Family brings home coyote they mistook for a lost dog

After helping what appeared to be a puppy wandering the side of the road, a family later realized that they actually brought a small coyote into their home.

On May 2, Cape Wildlife Center, located in Barnstable, Massachusetts, uploaded a picture of an adorable furry animal to its Facebook page. In the caption, the center explained that the animal was an Eastern Coyote pup, and he was recently separated from his family.

After getting lost, the pup wandered the side of a “busy road” until a family noticed him.

“He was then accidentally taken home by a local family after they mistakenly identified him as a lost puppy,” the post said.

INTERESTING FACT ABOUT YOUR PET: Spiked collars were originally fashioned in ancient Greece to protect dogs’ throats from wolf attacks.

So sweet!So sweet!Cape Wildlife Center

The family discovered that the four-legged creature was not a domesticated animal and they contacted Cape Wildlife Center.

With assistance from the Massachusetts Department of Public Health, the wildlife hospital and education center then determined “there was no potential exposure risk to rabies, and were able to clear him for care and granted permission to rehab by Mass Wildlife.”At the time the post was shared, the coyote was being kept in an isolation ward as he waited to meet a “foster sibling” from the Wildlife Clinic of Rhode Island. The New England-based center said that both animals will be vaccinated and raised together in the facility’s outdoor caging.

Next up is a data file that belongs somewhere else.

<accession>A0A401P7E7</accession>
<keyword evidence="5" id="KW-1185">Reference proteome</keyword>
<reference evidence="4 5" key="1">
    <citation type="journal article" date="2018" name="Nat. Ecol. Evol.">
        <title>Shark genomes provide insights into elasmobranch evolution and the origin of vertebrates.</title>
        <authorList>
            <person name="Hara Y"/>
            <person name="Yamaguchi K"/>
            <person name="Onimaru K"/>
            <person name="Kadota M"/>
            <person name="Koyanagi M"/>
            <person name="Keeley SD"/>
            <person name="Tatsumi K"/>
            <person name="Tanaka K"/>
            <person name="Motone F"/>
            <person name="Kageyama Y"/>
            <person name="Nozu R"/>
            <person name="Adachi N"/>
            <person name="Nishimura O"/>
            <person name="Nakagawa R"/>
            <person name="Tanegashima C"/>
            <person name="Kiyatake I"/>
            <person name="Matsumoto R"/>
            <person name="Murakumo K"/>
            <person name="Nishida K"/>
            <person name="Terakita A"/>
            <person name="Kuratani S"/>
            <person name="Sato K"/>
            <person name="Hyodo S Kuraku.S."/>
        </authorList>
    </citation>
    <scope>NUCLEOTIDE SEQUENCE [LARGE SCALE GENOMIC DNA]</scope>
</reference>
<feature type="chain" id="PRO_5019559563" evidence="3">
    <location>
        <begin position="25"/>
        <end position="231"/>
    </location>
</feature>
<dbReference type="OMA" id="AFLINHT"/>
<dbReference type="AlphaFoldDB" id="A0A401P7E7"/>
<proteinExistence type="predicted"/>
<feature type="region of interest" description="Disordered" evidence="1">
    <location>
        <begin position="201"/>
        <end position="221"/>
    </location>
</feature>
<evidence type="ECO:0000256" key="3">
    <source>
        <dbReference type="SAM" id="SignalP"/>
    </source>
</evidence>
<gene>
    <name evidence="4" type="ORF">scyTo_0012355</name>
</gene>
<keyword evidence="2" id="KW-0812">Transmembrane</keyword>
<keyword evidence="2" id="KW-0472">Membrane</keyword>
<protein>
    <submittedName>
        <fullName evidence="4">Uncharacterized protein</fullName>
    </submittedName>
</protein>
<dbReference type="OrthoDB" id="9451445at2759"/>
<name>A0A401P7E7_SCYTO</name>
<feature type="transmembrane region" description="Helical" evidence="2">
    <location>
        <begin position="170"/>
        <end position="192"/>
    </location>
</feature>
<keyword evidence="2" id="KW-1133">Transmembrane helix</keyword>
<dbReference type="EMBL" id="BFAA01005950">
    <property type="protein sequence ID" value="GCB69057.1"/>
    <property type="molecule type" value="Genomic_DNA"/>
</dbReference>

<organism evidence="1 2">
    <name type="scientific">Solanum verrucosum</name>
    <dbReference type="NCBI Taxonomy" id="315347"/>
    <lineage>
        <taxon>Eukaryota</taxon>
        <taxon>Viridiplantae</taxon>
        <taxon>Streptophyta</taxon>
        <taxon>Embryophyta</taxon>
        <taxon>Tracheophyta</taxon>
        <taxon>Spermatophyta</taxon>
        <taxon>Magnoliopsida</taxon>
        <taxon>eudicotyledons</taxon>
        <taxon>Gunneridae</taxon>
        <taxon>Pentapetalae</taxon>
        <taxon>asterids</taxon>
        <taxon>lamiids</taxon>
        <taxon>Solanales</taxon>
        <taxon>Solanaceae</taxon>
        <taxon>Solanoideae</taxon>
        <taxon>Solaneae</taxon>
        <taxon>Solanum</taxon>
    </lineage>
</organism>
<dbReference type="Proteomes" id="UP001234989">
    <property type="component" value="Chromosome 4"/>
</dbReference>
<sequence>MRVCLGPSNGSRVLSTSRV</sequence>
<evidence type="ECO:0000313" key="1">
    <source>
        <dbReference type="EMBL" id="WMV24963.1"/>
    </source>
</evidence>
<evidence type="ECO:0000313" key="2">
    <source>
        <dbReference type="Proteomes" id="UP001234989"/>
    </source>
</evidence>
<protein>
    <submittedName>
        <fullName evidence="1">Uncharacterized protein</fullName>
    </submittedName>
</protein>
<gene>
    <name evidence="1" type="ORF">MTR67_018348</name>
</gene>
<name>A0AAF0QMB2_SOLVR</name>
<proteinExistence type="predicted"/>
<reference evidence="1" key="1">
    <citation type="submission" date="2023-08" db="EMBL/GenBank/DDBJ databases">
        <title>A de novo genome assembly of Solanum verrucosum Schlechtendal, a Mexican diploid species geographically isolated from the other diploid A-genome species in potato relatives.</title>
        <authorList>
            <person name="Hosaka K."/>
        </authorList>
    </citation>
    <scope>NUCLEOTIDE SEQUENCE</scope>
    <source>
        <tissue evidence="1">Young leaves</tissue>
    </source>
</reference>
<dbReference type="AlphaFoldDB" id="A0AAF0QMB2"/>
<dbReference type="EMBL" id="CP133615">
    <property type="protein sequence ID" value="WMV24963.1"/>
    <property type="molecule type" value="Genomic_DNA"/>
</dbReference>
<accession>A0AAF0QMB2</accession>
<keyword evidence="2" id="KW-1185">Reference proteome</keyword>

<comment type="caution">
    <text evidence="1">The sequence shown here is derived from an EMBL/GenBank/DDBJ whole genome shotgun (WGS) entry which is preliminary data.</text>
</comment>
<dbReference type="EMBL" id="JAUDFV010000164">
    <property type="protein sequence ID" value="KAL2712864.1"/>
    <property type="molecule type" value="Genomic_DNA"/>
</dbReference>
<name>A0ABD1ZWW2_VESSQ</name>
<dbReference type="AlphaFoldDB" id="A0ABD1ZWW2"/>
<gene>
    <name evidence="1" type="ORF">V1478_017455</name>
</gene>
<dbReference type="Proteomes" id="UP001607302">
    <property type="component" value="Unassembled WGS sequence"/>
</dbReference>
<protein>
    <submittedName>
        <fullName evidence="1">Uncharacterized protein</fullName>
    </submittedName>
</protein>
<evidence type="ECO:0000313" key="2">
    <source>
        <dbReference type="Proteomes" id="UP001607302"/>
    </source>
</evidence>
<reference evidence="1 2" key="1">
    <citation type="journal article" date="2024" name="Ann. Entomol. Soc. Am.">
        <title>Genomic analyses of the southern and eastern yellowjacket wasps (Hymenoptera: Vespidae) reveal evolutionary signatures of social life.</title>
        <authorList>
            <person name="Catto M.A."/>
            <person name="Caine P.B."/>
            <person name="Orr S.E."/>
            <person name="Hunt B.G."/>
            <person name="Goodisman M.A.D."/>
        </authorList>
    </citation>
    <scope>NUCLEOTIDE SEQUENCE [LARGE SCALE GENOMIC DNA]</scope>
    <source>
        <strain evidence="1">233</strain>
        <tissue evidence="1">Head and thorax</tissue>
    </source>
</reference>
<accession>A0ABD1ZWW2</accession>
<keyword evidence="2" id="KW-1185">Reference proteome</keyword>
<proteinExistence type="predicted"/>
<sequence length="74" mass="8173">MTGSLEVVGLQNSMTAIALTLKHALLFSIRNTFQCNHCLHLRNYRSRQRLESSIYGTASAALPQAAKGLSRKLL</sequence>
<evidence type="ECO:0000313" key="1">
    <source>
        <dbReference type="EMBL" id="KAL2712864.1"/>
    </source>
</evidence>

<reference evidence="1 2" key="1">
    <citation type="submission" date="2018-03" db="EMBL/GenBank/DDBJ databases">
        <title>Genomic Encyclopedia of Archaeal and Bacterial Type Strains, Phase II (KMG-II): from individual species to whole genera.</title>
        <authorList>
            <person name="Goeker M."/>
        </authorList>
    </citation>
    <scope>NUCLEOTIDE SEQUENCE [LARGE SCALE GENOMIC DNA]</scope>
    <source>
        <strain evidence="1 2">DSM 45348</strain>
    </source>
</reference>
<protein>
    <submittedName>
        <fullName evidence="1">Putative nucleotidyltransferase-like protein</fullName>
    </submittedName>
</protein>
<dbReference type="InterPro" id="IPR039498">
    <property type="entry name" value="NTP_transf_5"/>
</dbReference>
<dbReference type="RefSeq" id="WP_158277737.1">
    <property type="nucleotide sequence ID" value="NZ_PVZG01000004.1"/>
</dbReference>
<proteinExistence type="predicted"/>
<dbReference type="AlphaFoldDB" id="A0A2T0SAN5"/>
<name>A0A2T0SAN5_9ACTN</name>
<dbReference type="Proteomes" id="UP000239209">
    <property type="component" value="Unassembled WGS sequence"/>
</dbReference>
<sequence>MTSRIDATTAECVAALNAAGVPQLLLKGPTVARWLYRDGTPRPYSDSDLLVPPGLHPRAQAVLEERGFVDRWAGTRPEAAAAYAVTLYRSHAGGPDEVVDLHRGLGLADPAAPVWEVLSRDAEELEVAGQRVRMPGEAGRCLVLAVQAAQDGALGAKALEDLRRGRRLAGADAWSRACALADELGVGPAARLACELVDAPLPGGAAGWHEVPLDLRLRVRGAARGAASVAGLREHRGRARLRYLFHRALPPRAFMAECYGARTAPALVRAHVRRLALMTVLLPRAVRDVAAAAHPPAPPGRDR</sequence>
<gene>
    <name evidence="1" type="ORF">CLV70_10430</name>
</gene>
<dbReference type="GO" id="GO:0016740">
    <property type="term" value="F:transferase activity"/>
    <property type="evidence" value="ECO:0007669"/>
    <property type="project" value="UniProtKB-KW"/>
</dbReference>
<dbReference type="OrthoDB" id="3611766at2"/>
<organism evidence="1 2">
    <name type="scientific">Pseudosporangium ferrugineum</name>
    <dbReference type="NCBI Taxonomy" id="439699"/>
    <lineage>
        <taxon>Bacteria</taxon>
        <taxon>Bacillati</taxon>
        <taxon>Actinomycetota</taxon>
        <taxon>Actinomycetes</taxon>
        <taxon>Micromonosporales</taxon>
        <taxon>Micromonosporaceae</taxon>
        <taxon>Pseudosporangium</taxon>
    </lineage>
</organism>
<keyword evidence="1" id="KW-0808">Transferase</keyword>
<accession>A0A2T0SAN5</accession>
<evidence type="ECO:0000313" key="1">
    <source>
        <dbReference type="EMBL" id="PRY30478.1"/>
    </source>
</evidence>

Keep Them Active. Energy varies between breeds, says Dr. Becker. “Greyhounds, Labs, Golden Retrievers, Jack Russell Terriers, Border Collies, and other active breeds have unfathomable energy.” He continues, “wolves spend 80% of their time awake, moving. With cats, there’s not such an exercise requirement,” but providing outlets for play at home is still crucial. For both cats and dogs he recommends food-dispensing that “recreates the hunt,” and puzzle feeders that engage your pet’s “body and mind.”

“This case had a happy ending, but it could have easily gone differently,” Cape Wildlife Center wrote. The center warned that coyotes can carry rabies, a viral disease that is deadly to humans and other animals.

The post continued, “If the finders had been bitten, scratched, or had extended contact we would have been mandated to euthanize the pup and test for rabies.”

Cape Wildlife Center advised contacting appropriate rescue resources before stepping in to help a wild animal in need.

In the comments, many social media users praised the family who, unknowingly, took in the coyote and others wondered about the pup’s future.

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One asked, “Will it ever get released back into the wild?”

The center replied, “Yes they will be released to the wild later this year when they are ready.”